Coffee farm thriving in the Rio Grande Valley
A South Texas scientist is amazed that coffee plants from all over the world are growing so well in the subtropical conditions of the Rio Grande Valley.
Just over a year ago, Dr. Juan Anciso, a Texas A&M AgriLife Extension Service fruit and vegetable specialist, planted 200 plants representing 40 coffee varieties from Central and South America and Africa.
The plants have flourished and are already producing an impressive amount of coffee beans, Anciso said.
"The goal of this experiment was not to determine whether coffee could be grown commercially in South Texas, but now I'm starting to wonder," he said.
Anciso doesn't envision fields of coffee displacing the longtime staples of citrus, cotton or sugarcane here, but he does think there's a chance local nurseries could sell coffee plants to homeowners some day.
"Who knows," he said. "People here in the Valley could one day grow coffee plants on their patios and brew their own coffee beans every once in awhile."
In August 2015, Anciso planted 200 small coffee plants under drip irrigation and shade cloth at the Texas A&M AgriLife Research and Extension Center at Weslaco. The plant material had been collected as part of a joint venture of the Texas A&M University System and the Borlaug Institute, part of Texas A&M AgriLife Research, in College Station.
The one-third acre coffee farm in Weslaco was designed to maintain germplasm and provide plant material for researchers combating a disease that's developed into the major issue for coffee growers throughout the world—coffee rust.
"Coffee rust is an airborne fungus that can be devastating in those countries that commercially produce coffee beans," Anciso said. "Some varieties are very susceptible and can result in growers abandoning entire coffee plantations."
Besides eliminating a profitable industry for many third-world, coffee-producing countries, there is also a fear that coffee prices could rise as a result of the disease.
"The reason for this coffee farm is to screen for resistance to coffee rust," Anciso said. "Texas A&M graduate students occasionally come to Weslaco from College Station to collect plant material to research at the DNA level and identify genetic markers of those susceptible and resistant varieties to eventually make recommendations to coffee-growing countries."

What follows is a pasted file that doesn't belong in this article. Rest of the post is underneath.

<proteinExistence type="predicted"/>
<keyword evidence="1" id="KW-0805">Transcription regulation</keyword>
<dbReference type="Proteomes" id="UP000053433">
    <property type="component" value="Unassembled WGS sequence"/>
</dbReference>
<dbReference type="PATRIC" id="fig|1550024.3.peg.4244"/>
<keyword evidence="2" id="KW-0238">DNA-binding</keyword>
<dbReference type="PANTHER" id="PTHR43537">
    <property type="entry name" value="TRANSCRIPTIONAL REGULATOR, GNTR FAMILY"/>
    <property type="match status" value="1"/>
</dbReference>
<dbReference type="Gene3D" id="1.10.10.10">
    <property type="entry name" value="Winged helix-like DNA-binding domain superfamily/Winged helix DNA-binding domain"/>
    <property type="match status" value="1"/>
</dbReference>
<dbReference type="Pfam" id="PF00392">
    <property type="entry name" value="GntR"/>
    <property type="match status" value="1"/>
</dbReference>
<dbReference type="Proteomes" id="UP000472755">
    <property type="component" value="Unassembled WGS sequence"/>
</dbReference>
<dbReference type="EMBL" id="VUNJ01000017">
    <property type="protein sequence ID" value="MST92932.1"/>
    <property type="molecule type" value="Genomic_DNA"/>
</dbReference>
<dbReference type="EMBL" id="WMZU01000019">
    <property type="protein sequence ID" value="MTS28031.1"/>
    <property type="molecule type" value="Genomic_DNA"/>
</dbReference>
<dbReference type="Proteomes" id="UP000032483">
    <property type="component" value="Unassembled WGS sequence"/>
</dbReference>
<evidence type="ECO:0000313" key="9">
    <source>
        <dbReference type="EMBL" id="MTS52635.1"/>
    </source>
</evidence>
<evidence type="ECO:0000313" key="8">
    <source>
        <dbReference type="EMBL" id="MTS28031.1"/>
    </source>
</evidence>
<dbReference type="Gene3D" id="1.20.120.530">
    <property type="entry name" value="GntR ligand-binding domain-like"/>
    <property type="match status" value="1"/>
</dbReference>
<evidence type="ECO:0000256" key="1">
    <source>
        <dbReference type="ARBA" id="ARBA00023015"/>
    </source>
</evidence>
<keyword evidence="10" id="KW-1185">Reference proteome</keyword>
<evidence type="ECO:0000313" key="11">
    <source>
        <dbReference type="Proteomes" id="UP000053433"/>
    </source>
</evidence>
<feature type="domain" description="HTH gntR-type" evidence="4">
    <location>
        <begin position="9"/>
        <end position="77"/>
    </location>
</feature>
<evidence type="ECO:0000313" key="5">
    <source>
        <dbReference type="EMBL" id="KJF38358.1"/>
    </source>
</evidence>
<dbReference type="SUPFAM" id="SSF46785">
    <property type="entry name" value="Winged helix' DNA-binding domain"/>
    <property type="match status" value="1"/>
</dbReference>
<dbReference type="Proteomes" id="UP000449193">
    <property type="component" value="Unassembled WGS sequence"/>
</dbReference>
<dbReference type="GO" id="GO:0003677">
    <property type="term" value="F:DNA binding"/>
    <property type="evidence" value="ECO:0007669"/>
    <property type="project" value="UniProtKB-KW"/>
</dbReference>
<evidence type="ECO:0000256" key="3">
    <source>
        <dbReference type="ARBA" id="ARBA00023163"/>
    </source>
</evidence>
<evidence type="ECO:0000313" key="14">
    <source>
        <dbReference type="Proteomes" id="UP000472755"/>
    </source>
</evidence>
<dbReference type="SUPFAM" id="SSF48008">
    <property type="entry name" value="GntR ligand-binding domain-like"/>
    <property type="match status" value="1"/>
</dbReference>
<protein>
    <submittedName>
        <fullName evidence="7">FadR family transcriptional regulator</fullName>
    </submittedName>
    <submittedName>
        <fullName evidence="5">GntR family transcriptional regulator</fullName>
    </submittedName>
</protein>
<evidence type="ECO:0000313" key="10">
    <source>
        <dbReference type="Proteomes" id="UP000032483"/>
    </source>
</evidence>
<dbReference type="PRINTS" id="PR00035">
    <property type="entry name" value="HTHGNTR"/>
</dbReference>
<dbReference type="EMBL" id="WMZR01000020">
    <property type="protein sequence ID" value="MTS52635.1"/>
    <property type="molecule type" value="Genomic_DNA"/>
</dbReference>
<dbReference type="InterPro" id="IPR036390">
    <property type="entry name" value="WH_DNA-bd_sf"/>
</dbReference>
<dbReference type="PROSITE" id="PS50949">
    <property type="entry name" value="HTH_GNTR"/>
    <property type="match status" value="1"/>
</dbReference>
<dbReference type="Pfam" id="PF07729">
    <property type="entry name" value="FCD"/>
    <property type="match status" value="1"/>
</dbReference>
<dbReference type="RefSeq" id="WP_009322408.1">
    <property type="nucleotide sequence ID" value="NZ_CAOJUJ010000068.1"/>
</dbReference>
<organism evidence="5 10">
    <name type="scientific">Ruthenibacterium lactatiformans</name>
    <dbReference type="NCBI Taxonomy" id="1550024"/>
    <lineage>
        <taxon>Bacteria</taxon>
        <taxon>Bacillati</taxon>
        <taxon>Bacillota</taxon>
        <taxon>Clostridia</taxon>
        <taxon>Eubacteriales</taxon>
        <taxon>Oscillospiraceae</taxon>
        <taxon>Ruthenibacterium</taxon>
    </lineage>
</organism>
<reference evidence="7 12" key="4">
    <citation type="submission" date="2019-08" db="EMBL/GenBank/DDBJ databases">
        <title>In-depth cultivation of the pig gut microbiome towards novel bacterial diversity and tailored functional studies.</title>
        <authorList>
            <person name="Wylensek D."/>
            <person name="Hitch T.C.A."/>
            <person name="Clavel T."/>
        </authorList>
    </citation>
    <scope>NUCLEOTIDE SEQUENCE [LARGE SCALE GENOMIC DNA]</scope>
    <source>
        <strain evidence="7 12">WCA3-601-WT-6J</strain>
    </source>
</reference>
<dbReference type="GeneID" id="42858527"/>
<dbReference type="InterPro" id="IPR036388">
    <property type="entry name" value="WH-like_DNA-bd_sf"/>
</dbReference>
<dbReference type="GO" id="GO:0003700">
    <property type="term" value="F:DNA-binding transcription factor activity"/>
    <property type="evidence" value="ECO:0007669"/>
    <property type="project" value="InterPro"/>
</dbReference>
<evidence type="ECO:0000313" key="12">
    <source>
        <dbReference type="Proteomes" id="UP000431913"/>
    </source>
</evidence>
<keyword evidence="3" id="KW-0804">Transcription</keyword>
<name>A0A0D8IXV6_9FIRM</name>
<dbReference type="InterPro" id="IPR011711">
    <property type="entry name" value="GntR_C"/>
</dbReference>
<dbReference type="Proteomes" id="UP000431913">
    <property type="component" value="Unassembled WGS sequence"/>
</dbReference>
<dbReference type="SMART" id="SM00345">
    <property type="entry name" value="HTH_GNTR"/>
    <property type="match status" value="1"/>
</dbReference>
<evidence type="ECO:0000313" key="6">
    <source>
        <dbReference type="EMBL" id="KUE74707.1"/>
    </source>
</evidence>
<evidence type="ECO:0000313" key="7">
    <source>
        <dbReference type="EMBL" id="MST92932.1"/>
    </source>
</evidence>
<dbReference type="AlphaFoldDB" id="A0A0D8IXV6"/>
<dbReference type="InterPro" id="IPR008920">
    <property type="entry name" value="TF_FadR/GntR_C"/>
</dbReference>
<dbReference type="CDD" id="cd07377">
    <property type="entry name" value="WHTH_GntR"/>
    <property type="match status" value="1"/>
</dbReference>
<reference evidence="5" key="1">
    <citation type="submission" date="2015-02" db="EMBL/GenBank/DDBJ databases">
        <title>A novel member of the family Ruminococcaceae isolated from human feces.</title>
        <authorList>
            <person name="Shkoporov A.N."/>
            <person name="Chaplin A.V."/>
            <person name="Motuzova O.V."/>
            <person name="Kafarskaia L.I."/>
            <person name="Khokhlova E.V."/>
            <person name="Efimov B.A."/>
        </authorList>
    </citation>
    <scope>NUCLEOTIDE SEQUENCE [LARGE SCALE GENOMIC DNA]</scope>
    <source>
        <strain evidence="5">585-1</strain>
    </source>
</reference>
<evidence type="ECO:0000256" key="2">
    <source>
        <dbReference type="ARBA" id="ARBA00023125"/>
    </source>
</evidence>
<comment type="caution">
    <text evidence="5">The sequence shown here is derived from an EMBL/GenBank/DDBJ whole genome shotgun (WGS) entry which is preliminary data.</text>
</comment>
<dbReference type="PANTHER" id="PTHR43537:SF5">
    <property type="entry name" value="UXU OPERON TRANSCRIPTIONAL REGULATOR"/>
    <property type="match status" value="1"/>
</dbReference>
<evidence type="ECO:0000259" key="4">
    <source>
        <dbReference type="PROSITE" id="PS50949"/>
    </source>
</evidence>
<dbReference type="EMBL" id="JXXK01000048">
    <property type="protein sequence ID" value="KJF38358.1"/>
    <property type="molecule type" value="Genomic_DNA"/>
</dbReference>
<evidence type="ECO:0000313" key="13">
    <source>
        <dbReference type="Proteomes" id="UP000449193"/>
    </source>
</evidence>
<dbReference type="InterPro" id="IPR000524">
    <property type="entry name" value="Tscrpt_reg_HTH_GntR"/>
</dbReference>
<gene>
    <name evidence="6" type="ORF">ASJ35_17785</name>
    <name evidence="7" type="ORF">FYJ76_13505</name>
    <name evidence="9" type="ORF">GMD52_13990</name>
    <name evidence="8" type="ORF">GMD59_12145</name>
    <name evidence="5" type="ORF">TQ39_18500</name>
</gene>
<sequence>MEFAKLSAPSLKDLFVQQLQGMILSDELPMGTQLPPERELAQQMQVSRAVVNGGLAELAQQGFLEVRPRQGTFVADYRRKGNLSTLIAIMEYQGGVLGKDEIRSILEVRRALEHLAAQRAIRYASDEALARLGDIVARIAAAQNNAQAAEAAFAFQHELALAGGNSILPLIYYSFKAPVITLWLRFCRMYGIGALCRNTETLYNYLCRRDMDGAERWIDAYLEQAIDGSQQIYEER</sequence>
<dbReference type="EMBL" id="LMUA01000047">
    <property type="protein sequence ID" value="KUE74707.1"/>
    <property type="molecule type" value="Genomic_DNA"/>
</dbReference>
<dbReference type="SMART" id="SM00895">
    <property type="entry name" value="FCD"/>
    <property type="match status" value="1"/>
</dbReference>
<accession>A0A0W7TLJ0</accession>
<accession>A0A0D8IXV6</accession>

Anciso said maintaining the plants under greenhouse conditions at College Station would be too costly.
The last thing that's needed, Anciso said, is to develop a "coffee rust disaster" here.
Microorganisms are also used to provide the soil with beneficial bacteria that colonize on the roots, protecting the plant against disease and increasing the amount of root hairs to help the plants take up nutrients.
"We tried to imitate as closely as we could the natural environment that coffee is normally grown in," Anciso said. "But coffee normally grows in cool conditions on rainy mountainsides with good drainage and soil with an acidic pH. Here, the Valley is flat and our soil tends to be alkaline, or have a basic pH."
Despite the Valley's many differences, the plants are doing well, and Anciso is obviously impressed.
He said he could find no evidence of coffee ever having been tested at the Texas A&M agricultural facility in Weslaco, which dates back to its opening in 1923.
"After several devastating freezes, there was an extensive study in the early 1970s of many different plants to determine if they could serve as good alternatives to crops grown commercially here, but I haven't found anything in the archives to show that coffee was tested."
Anciso said it's too early to say if coffee plants have a future in the Valley, "but maybe in a few years we can find some coffee varieties suitable to this area that nurseries could produce for homeowners to grow their own coffee beans."